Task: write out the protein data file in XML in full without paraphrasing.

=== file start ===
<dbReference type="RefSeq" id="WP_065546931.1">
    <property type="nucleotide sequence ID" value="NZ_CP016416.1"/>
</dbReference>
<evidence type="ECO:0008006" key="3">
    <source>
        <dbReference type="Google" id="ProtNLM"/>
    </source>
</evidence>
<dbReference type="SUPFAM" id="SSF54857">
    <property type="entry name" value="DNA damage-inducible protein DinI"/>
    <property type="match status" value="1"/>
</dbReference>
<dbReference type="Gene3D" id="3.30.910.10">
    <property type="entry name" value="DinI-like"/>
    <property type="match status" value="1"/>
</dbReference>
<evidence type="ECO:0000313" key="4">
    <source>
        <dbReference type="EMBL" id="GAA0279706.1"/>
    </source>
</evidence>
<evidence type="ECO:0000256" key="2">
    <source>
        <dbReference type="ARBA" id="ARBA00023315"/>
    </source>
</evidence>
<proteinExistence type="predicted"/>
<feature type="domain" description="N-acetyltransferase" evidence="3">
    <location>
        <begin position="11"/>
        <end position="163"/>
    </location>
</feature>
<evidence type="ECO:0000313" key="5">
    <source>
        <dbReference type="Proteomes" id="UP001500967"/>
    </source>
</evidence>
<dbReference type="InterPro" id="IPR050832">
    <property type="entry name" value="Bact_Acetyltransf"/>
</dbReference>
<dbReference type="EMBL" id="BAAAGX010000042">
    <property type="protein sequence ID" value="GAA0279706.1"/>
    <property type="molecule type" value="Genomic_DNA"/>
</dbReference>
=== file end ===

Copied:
<dbReference type="RefSeq" id="WP_065546931.1">
    <property type="nucleotide sequence ID" value="NZ_CP016416.1"/>
</dbReference>
<evidence type="ECO:0008006" key="3">
    <source>
        <dbReference type="Google" id="ProtNLM"/>
    </source>
</evidence>
<dbReference type="SUPFAM" id="SSF54857">
    <property type="entry name" value="DNA damage-inducible protein DinI"/>
    <property type="match status" value="1"/>
</dbReference>
<dbReference type="Gene3D" id="3.30.910.10">
    <property type="entry name" value="DinI-like"/>
    <property type="match status" value="1"/>
</dbReference>
<evidence type="ECO:0000313" key="4">
    <source>
        <dbReference type="EMBL" id="GAA0279706.1"/>
    </source>
</evidence>
<evidence type="ECO:0000256" key="2">
    <source>
        <dbReference type="ARBA" id="ARBA00023315"/>
    </source>
</evidence>
<proteinExistence type="predicted"/>
<feature type="domain" description="N-acetyltransferase" evidence="3">
    <location>
        <begin position="11"/>
        <end position="163"/>
    </location>
</feature>
<evidence type="ECO:0000313" key="5">
    <source>
        <dbReference type="Proteomes" id="UP001500967"/>
    </source>
</evidence>
<dbReference type="InterPro" id="IPR050832">
    <property type="entry name" value="Bact_Acetyltransf"/>
</dbReference>
<dbReference type="EMBL" id="BAAAGX010000042">
    <property type="protein sequence ID" value="GAA0279706.1"/>
    <property type="molecule type" value="Genomic_DNA"/>
</dbReference>